Harlots Parlour

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A letter to Holyrood

Dear Sirs,

I write to voice my objection to the proposed changes to the law in relation to the purchase of sex in Scotland, ie : the private member’s bill being proposed by Trish Godman. My name is Laura and I am an independent escort. I am not pimped, coerced or working under duress in any way. I am not labouring under any addiction, nor am I the product of an abusive background. I have been a sex worker for some 16 years and it’s fair to say I love my job.

The first part of Trish Godman’s opening statement makes for interesting reading ;

“People who buy sex do so of their own free will, whereas the majority of prostitutes are unwilling participants in this exchange of cash for sex.”

Of what “majority” does she speak, exactly ? Over the years I have met women working at every level of the sex industry and in fact, it has been my experience that the vast majority of those women are happy in their work. Sure, there are days we dislike, the same as every other job, but the only women I have ever encountered who are truly unhappy are those who are drug addicted, or trapped through fear. This proposed legislative change does not take the above into account in any way, it seeks to prohibit the purchase of sex regardless of any circumstances.

Ms. Godman goes on to say ;

“Until the purchasers of sex are criminalised, individuals, families and communities will still suffer and organised crime profit.”

How does my job supply “organised crime” ? I work perfectly legally, I pay my taxes and my national insurance and in fact the only people to benefit from the proceeds of my work ( aside from myself ) are the government, in collecting revenue.

Turning to Ms. Godman’s next point –

“Some women have paid traffickers to bring them to a new country with the promise of a new life, while others are taken, for example, from poor families. Once trafficked, some women are forced into prostitution and denied contact with their families becoming “invisible” in the new country and denied access to services such as health care they may need. Most are tightly controlled with no freedom. Increasing isolation, fear and language difficulties make it hard to ask for help and escape their situation.”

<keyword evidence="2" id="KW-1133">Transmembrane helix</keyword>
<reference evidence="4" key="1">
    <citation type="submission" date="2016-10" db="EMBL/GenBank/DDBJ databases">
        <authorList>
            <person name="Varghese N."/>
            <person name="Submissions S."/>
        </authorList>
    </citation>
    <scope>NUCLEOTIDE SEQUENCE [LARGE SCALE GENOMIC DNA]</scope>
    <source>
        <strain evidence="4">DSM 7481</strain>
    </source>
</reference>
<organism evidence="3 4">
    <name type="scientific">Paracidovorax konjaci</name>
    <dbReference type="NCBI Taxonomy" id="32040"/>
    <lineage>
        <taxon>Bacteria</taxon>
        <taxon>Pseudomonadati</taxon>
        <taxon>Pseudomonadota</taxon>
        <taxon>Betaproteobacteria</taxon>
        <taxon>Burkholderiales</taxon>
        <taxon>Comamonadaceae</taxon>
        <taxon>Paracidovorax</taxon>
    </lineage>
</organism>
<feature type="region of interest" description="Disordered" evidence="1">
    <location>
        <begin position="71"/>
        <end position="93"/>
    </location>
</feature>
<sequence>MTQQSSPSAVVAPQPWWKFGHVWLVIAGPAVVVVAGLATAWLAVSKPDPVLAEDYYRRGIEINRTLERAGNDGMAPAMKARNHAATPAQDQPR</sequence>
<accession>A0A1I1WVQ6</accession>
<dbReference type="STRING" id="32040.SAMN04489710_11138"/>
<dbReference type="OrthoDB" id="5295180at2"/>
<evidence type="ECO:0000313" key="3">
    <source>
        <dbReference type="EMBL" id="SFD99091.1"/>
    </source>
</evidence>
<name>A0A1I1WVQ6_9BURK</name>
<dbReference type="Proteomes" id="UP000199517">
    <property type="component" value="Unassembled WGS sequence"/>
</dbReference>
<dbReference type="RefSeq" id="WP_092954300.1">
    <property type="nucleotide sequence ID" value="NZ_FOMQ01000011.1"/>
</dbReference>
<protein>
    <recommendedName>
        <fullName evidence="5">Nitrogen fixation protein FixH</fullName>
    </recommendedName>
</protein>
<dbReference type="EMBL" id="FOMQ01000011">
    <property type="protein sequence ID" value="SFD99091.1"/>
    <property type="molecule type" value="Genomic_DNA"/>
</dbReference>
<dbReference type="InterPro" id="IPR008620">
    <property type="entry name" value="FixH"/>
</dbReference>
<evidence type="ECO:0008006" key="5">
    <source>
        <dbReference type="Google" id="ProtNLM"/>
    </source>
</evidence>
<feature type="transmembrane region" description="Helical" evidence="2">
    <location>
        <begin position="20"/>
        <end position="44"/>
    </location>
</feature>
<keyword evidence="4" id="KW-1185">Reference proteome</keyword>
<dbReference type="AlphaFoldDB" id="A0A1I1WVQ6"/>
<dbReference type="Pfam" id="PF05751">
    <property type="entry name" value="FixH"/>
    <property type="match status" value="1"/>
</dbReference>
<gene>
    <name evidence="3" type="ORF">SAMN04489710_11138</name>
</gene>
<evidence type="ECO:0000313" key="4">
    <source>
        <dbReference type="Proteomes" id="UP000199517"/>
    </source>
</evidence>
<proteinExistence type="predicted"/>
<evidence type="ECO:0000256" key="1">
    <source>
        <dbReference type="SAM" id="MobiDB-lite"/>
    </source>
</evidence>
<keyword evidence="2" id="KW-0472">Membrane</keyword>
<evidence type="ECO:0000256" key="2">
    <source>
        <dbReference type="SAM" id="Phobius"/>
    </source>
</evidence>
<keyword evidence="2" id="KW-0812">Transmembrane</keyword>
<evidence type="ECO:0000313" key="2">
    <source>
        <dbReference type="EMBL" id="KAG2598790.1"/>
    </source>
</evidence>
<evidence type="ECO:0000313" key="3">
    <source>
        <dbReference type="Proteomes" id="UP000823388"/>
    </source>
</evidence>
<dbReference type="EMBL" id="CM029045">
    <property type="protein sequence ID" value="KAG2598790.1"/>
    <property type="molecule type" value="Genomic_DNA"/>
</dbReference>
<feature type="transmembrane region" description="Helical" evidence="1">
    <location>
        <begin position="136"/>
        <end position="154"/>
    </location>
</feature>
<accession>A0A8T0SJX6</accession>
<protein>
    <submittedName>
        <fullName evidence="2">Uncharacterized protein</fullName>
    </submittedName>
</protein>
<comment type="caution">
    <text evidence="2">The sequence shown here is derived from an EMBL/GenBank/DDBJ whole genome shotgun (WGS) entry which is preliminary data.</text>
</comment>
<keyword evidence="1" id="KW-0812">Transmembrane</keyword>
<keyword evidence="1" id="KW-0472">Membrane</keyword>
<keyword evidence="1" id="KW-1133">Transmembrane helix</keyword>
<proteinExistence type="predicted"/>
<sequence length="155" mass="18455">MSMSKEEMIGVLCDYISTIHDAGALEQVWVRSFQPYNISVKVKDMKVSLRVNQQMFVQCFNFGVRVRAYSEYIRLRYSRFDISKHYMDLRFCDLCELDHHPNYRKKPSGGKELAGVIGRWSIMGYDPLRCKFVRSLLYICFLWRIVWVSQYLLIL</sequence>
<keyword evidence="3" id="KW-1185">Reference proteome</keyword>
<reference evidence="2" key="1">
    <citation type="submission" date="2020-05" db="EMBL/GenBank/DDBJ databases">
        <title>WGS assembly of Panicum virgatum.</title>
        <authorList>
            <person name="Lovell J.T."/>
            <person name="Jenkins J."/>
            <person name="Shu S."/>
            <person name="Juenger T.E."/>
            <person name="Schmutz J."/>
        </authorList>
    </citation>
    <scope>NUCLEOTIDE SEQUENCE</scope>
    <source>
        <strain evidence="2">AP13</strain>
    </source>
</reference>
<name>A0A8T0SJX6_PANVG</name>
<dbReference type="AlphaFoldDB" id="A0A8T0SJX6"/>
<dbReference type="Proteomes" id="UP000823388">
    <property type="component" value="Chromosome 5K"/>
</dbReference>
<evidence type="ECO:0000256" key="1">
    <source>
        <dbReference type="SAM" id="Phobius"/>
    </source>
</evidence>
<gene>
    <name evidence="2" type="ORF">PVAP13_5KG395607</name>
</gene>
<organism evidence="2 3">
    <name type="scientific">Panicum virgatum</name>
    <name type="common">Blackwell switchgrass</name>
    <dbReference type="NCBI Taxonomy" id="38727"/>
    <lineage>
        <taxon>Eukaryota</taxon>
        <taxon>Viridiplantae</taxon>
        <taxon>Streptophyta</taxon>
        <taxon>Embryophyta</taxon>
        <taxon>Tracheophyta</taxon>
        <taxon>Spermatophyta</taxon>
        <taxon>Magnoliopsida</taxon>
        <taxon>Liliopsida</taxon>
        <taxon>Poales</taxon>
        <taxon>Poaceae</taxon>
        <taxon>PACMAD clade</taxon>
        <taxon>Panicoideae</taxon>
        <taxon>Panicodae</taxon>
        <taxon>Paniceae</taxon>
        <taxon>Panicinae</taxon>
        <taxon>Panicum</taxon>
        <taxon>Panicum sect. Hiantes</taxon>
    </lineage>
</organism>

At last, a point on which Ms. Godman and I agree.

No right thinking person in this country would support the trafficking of women as little more than cattle, the practice is abhorrent and the full force of the law should be brought down on those found guilty. For me though, the crux of the matter is this – clandestine activity can only thrive in clandestine conditions. If the sex industry were to be fully decriminalised then it would be increasingly difficult for those who seek to abuse women to operate their despicable operations.

Amongst all of the horror stories of trafficking ( and let’s make no mistake about it, it does exist ) there is also a community of sex workers like myself who truly enjoy our jobs and bring happiness into the lives of many men ( and women ) who may be widowed, disabled or in simple terms, lonely.

I say that the solution to the current issue of trafficked women ( and men ) is not to persecute those who choose to enter into consensual sex for payment but rather, to concentrate on those who are working against their will.

Ms. Godman seems to draw a lot of her information from Ann Hamilton and Glasgow City Council. To my mind it is simply not possible to “reduce demand” for sexual services. Ms. Hamilton would have us believe that reducing demand for such services is the way forward in reducing harm to sex workers. I submit that the correct approach is to look at reducing harm to sex workers by taking the stigma and the social exclusion away from the sex industry, so that both sex workers and clients can feel able to come forward and voice any concerns that they may have to the authorities. If the true aim of the proposed legislative changes is to protect the vulnerable within the sex industry then that is the only way forward.

As a woman who passionately believes in the rights of sex workers and also in the rights of women as a whole, I am more than happy to meet you and discuss what I have proposed.

In the meantime, I thank you for taking the time to read my submission and look forward to hearing from you.

Yours faithfully,

Laura Lee.

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2 comments on “A letter to Holyrood

  1. G
    13 December, 2010

    Brilliant stuff, Laura :0)

  2. Douglas Fox
    13 December, 2010

    Good letter and a reminder that we all need to concentrate on what is happening in Scotland.

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This entry was posted on 13 December, 2010 by in Campaigns and Groups, Law.
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